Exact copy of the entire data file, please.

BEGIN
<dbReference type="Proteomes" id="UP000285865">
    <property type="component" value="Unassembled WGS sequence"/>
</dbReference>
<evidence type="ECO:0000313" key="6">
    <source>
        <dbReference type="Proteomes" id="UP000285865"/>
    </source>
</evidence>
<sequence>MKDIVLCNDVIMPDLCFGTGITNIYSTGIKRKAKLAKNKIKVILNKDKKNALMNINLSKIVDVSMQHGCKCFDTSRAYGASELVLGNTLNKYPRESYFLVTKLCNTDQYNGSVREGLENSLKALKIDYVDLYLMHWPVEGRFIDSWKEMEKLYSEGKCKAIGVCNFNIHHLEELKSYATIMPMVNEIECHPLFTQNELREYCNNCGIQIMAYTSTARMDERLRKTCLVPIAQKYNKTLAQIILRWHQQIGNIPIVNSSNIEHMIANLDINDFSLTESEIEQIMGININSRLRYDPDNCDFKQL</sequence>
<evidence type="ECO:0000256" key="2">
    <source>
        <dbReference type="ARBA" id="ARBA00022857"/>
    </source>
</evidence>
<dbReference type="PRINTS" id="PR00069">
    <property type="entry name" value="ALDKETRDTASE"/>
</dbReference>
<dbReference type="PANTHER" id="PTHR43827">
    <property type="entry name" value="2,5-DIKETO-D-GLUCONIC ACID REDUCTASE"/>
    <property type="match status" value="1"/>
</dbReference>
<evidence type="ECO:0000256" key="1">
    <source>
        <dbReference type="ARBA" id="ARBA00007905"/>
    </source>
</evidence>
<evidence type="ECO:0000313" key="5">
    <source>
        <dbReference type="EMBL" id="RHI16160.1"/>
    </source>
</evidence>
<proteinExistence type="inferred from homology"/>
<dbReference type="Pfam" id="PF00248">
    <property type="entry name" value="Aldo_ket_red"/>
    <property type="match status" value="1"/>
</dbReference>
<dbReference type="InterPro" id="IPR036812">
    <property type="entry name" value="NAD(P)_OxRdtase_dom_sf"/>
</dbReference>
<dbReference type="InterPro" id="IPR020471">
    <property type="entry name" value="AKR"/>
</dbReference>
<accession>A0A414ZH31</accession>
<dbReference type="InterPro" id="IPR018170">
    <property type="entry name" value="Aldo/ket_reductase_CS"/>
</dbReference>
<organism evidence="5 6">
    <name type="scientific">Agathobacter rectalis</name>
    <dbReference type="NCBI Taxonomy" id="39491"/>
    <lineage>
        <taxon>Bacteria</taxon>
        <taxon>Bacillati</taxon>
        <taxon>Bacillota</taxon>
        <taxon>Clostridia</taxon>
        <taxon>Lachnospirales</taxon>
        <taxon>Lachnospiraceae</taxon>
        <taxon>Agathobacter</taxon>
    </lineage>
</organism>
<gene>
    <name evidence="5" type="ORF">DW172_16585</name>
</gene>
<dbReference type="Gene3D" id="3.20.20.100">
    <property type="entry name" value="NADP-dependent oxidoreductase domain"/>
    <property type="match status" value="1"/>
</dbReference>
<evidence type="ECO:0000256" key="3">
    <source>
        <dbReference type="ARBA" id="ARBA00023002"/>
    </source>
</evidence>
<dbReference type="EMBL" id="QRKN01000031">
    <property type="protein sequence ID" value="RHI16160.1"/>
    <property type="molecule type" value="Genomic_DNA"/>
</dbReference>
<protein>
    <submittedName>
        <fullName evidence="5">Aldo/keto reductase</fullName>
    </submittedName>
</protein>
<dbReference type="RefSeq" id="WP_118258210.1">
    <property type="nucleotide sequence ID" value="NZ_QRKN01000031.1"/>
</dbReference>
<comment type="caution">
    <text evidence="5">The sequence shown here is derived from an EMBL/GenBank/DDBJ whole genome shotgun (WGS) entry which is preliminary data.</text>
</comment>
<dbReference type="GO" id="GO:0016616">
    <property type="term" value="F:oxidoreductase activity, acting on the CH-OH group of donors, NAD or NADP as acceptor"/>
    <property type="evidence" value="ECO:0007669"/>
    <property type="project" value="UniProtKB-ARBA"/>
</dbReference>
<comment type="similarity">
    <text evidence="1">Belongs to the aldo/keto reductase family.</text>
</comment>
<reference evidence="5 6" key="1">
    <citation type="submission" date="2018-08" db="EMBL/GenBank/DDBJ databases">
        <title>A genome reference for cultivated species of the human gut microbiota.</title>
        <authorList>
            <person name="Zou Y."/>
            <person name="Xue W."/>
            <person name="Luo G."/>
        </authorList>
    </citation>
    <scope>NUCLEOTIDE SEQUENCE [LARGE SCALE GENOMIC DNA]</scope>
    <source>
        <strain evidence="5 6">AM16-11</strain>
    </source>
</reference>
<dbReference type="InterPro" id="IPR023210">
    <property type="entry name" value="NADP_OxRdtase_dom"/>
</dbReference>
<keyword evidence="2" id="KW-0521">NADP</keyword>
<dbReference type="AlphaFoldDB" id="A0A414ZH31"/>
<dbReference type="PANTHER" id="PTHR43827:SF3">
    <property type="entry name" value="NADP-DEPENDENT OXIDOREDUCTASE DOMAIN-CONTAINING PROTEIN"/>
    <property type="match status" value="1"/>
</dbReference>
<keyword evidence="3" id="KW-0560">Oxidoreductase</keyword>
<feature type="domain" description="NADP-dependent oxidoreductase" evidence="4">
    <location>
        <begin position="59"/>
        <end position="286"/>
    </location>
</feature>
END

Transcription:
<dbReference type="Proteomes" id="UP000285865">
    <property type="component" value="Unassembled WGS sequence"/>
</dbReference>
<evidence type="ECO:0000313" key="6">
    <source>
        <dbReference type="Proteomes" id="UP000285865"/>
    </source>
</evidence>
<sequence>MKDIVLCNDVIMPDLCFGTGITNIYSTGIKRKAKLAKNKIKVILNKDKKNALMNINLSKIVDVSMQHGCKCFDTSRAYGASELVLGNTLNKYPRESYFLVTKLCNTDQYNGSVREGLENSLKALKIDYVDLYLMHWPVEGRFIDSWKEMEKLYSEGKCKAIGVCNFNIHHLEELKSYATIMPMVNEIECHPLFTQNELREYCNNCGIQIMAYTSTARMDERLRKTCLVPIAQKYNKTLAQIILRWHQQIGNIPIVNSSNIEHMIANLDINDFSLTESEIEQIMGININSRLRYDPDNCDFKQL</sequence>
<evidence type="ECO:0000256" key="2">
    <source>
        <dbReference type="ARBA" id="ARBA00022857"/>
    </source>
</evidence>
<dbReference type="PRINTS" id="PR00069">
    <property type="entry name" value="ALDKETRDTASE"/>
</dbReference>
<dbReference type="PANTHER" id="PTHR43827">
    <property type="entry name" value="2,5-DIKETO-D-GLUCONIC ACID REDUCTASE"/>
    <property type="match status" value="1"/>
</dbReference>
<evidence type="ECO:0000256" key="1">
    <source>
        <dbReference type="ARBA" id="ARBA00007905"/>
    </source>
</evidence>
<evidence type="ECO:0000313" key="5">
    <source>
        <dbReference type="EMBL" id="RHI16160.1"/>
    </source>
</evidence>
<proteinExistence type="inferred from homology"/>
<dbReference type="Pfam" id="PF00248">
    <property type="entry name" value="Aldo_ket_red"/>
    <property type="match status" value="1"/>
</dbReference>
<dbReference type="InterPro" id="IPR036812">
    <property type="entry name" value="NAD(P)_OxRdtase_dom_sf"/>
</dbReference>
<dbReference type="InterPro" id="IPR020471">
    <property type="entry name" value="AKR"/>
</dbReference>
<accession>A0A414ZH31</accession>
<dbReference type="InterPro" id="IPR018170">
    <property type="entry name" value="Aldo/ket_reductase_CS"/>
</dbReference>
<organism evidence="5 6">
    <name type="scientific">Agathobacter rectalis</name>
    <dbReference type="NCBI Taxonomy" id="39491"/>
    <lineage>
        <taxon>Bacteria</taxon>
        <taxon>Bacillati</taxon>
        <taxon>Bacillota</taxon>
        <taxon>Clostridia</taxon>
        <taxon>Lachnospirales</taxon>
        <taxon>Lachnospiraceae</taxon>
        <taxon>Agathobacter</taxon>
    </lineage>
</organism>
<gene>
    <name evidence="5" type="ORF">DW172_16585</name>
</gene>
<dbReference type="Gene3D" id="3.20.20.100">
    <property type="entry name" value="NADP-dependent oxidoreductase domain"/>
    <property type="match status" value="1"/>
</dbReference>
<evidence type="ECO:0000256" key="3">
    <source>
        <dbReference type="ARBA" id="ARBA00023002"/>
    </source>
</evidence>
<dbReference type="EMBL" id="QRKN01000031">
    <property type="protein sequence ID" value="RHI16160.1"/>
    <property type="molecule type" value="Genomic_DNA"/>
</dbReference>
<protein>
    <submittedName>
        <fullName evidence="5">Aldo/keto reductase</fullName>
    </submittedName>
</protein>
<dbReference type="RefSeq" id="WP_118258210.1">
    <property type="nucleotide sequence ID" value="NZ_QRKN01000031.1"/>
</dbReference>
<comment type="caution">
    <text evidence="5">The sequence shown here is derived from an EMBL/GenBank/DDBJ whole genome shotgun (WGS) entry which is preliminary data.</text>
</comment>
<dbReference type="GO" id="GO:0016616">
    <property type="term" value="F:oxidoreductase activity, acting on the CH-OH group of donors, NAD or NADP as acceptor"/>
    <property type="evidence" value="ECO:0007669"/>
    <property type="project" value="UniProtKB-ARBA"/>
</dbReference>
<comment type="similarity">
    <text evidence="1">Belongs to the aldo/keto reductase family.</text>
</comment>
<reference evidence="5 6" key="1">
    <citation type="submission" date="2018-08" db="EMBL/GenBank/DDBJ databases">
        <title>A genome reference for cultivated species of the human gut microbiota.</title>
        <authorList>
            <person name="Zou Y."/>
            <person name="Xue W."/>
            <person name="Luo G."/>
        </authorList>
    </citation>
    <scope>NUCLEOTIDE SEQUENCE [LARGE SCALE GENOMIC DNA]</scope>
    <source>
        <strain evidence="5 6">AM16-11</strain>
    </source>
</reference>
<dbReference type="InterPro" id="IPR023210">
    <property type="entry name" value="NADP_OxRdtase_dom"/>
</dbReference>
<keyword evidence="2" id="KW-0521">NADP</keyword>
<dbReference type="AlphaFoldDB" id="A0A414ZH31"/>
<dbReference type="PANTHER" id="PTHR43827:SF3">
    <property type="entry name" value="NADP-DEPENDENT OXIDOREDUCTASE DOMAIN-CONTAINING PROTEIN"/>
    <property type="match status" value="1"/>
</dbReference>
<keyword evidence="3" id="KW-0560">Oxidoreductase</keyword>
<feature type="domain" description="NADP-dependent oxidoreductase" evidence="4">
    <location>
        <begin position="59"/>
        <end position="286"/>
    </location>
</feature>